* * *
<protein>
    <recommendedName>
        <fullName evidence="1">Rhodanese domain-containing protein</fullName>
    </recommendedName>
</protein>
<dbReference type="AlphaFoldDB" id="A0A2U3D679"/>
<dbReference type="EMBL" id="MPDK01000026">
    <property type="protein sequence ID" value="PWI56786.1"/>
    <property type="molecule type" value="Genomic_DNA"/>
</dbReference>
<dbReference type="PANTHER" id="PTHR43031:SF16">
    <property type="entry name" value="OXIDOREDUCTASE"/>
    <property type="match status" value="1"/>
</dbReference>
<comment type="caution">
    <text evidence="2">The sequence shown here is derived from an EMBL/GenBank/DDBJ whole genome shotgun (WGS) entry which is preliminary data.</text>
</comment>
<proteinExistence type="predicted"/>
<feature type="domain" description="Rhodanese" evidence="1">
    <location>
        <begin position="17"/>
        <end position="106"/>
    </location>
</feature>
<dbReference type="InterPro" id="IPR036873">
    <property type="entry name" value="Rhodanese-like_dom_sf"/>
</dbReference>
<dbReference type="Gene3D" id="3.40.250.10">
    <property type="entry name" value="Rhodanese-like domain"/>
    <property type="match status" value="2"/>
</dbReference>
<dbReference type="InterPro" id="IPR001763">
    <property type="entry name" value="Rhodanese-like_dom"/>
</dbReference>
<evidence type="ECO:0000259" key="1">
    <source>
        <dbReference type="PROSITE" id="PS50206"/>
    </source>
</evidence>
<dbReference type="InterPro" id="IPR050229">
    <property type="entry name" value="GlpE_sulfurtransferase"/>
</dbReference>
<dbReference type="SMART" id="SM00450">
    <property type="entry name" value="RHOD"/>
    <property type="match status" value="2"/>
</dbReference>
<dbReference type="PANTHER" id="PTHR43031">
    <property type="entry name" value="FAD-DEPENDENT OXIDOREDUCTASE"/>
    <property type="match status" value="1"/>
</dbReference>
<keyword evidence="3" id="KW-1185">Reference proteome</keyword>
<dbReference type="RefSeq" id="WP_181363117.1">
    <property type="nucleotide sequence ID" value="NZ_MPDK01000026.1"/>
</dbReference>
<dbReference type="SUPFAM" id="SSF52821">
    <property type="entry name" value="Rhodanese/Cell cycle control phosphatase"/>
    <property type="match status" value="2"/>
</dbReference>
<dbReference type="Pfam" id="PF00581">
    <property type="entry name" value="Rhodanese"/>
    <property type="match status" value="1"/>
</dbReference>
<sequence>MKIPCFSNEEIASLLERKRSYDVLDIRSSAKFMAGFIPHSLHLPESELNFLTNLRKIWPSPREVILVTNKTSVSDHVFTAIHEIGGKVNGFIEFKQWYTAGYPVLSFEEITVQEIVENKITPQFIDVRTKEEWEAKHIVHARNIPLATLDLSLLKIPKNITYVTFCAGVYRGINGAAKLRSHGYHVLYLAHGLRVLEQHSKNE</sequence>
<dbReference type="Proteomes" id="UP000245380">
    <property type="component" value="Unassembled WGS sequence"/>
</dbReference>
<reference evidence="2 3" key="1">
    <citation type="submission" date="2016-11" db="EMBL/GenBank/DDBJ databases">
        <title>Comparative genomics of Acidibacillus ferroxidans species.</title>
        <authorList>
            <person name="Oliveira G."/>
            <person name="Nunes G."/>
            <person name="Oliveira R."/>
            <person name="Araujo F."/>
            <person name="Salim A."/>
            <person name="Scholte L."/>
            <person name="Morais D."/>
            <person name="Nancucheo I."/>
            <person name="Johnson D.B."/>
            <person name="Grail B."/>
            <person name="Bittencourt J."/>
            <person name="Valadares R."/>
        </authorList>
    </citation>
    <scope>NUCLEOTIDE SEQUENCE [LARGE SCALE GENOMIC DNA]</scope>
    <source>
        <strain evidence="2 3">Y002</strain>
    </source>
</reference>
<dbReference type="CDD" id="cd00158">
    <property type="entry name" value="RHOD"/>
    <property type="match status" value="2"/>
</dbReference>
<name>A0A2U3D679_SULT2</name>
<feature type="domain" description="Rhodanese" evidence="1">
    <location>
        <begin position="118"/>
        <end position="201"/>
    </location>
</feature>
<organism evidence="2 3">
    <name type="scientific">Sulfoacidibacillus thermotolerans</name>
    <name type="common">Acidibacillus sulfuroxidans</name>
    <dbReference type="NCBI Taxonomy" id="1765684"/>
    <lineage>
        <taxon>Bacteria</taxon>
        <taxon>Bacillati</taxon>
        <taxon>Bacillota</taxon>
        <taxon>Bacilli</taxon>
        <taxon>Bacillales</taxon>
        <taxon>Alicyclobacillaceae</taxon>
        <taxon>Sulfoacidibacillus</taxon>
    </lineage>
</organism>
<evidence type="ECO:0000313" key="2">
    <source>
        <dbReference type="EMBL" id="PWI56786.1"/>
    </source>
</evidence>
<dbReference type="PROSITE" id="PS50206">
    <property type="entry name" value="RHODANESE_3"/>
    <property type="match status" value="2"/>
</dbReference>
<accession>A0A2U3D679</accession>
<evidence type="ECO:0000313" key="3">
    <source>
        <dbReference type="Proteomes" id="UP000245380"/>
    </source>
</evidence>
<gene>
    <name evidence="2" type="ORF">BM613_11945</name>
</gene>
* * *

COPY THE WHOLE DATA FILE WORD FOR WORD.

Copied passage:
<protein>
    <recommendedName>
        <fullName evidence="1">Rhodanese domain-containing protein</fullName>
    </recommendedName>
</protein>
<dbReference type="AlphaFoldDB" id="A0A2U3D679"/>
<dbReference type="EMBL" id="MPDK01000026">
    <property type="protein sequence ID" value="PWI56786.1"/>
    <property type="molecule type" value="Genomic_DNA"/>
</dbReference>
<dbReference type="PANTHER" id="PTHR43031:SF16">
    <property type="entry name" value="OXIDOREDUCTASE"/>
    <property type="match status" value="1"/>
</dbReference>
<comment type="caution">
    <text evidence="2">The sequence shown here is derived from an EMBL/GenBank/DDBJ whole genome shotgun (WGS) entry which is preliminary data.</text>
</comment>
<proteinExistence type="predicted"/>
<feature type="domain" description="Rhodanese" evidence="1">
    <location>
        <begin position="17"/>
        <end position="106"/>
    </location>
</feature>
<dbReference type="InterPro" id="IPR036873">
    <property type="entry name" value="Rhodanese-like_dom_sf"/>
</dbReference>
<dbReference type="Gene3D" id="3.40.250.10">
    <property type="entry name" value="Rhodanese-like domain"/>
    <property type="match status" value="2"/>
</dbReference>
<dbReference type="InterPro" id="IPR001763">
    <property type="entry name" value="Rhodanese-like_dom"/>
</dbReference>
<evidence type="ECO:0000259" key="1">
    <source>
        <dbReference type="PROSITE" id="PS50206"/>
    </source>
</evidence>
<dbReference type="InterPro" id="IPR050229">
    <property type="entry name" value="GlpE_sulfurtransferase"/>
</dbReference>
<dbReference type="SMART" id="SM00450">
    <property type="entry name" value="RHOD"/>
    <property type="match status" value="2"/>
</dbReference>
<dbReference type="PANTHER" id="PTHR43031">
    <property type="entry name" value="FAD-DEPENDENT OXIDOREDUCTASE"/>
    <property type="match status" value="1"/>
</dbReference>
<keyword evidence="3" id="KW-1185">Reference proteome</keyword>
<dbReference type="RefSeq" id="WP_181363117.1">
    <property type="nucleotide sequence ID" value="NZ_MPDK01000026.1"/>
</dbReference>
<dbReference type="SUPFAM" id="SSF52821">
    <property type="entry name" value="Rhodanese/Cell cycle control phosphatase"/>
    <property type="match status" value="2"/>
</dbReference>
<dbReference type="Pfam" id="PF00581">
    <property type="entry name" value="Rhodanese"/>
    <property type="match status" value="1"/>
</dbReference>
<sequence>MKIPCFSNEEIASLLERKRSYDVLDIRSSAKFMAGFIPHSLHLPESELNFLTNLRKIWPSPREVILVTNKTSVSDHVFTAIHEIGGKVNGFIEFKQWYTAGYPVLSFEEITVQEIVENKITPQFIDVRTKEEWEAKHIVHARNIPLATLDLSLLKIPKNITYVTFCAGVYRGINGAAKLRSHGYHVLYLAHGLRVLEQHSKNE</sequence>
<dbReference type="Proteomes" id="UP000245380">
    <property type="component" value="Unassembled WGS sequence"/>
</dbReference>
<reference evidence="2 3" key="1">
    <citation type="submission" date="2016-11" db="EMBL/GenBank/DDBJ databases">
        <title>Comparative genomics of Acidibacillus ferroxidans species.</title>
        <authorList>
            <person name="Oliveira G."/>
            <person name="Nunes G."/>
            <person name="Oliveira R."/>
            <person name="Araujo F."/>
            <person name="Salim A."/>
            <person name="Scholte L."/>
            <person name="Morais D."/>
            <person name="Nancucheo I."/>
            <person name="Johnson D.B."/>
            <person name="Grail B."/>
            <person name="Bittencourt J."/>
            <person name="Valadares R."/>
        </authorList>
    </citation>
    <scope>NUCLEOTIDE SEQUENCE [LARGE SCALE GENOMIC DNA]</scope>
    <source>
        <strain evidence="2 3">Y002</strain>
    </source>
</reference>
<dbReference type="CDD" id="cd00158">
    <property type="entry name" value="RHOD"/>
    <property type="match status" value="2"/>
</dbReference>
<name>A0A2U3D679_SULT2</name>
<feature type="domain" description="Rhodanese" evidence="1">
    <location>
        <begin position="118"/>
        <end position="201"/>
    </location>
</feature>
<organism evidence="2 3">
    <name type="scientific">Sulfoacidibacillus thermotolerans</name>
    <name type="common">Acidibacillus sulfuroxidans</name>
    <dbReference type="NCBI Taxonomy" id="1765684"/>
    <lineage>
        <taxon>Bacteria</taxon>
        <taxon>Bacillati</taxon>
        <taxon>Bacillota</taxon>
        <taxon>Bacilli</taxon>
        <taxon>Bacillales</taxon>
        <taxon>Alicyclobacillaceae</taxon>
        <taxon>Sulfoacidibacillus</taxon>
    </lineage>
</organism>
<evidence type="ECO:0000313" key="2">
    <source>
        <dbReference type="EMBL" id="PWI56786.1"/>
    </source>
</evidence>
<dbReference type="PROSITE" id="PS50206">
    <property type="entry name" value="RHODANESE_3"/>
    <property type="match status" value="2"/>
</dbReference>
<accession>A0A2U3D679</accession>
<evidence type="ECO:0000313" key="3">
    <source>
        <dbReference type="Proteomes" id="UP000245380"/>
    </source>
</evidence>
<gene>
    <name evidence="2" type="ORF">BM613_11945</name>
</gene>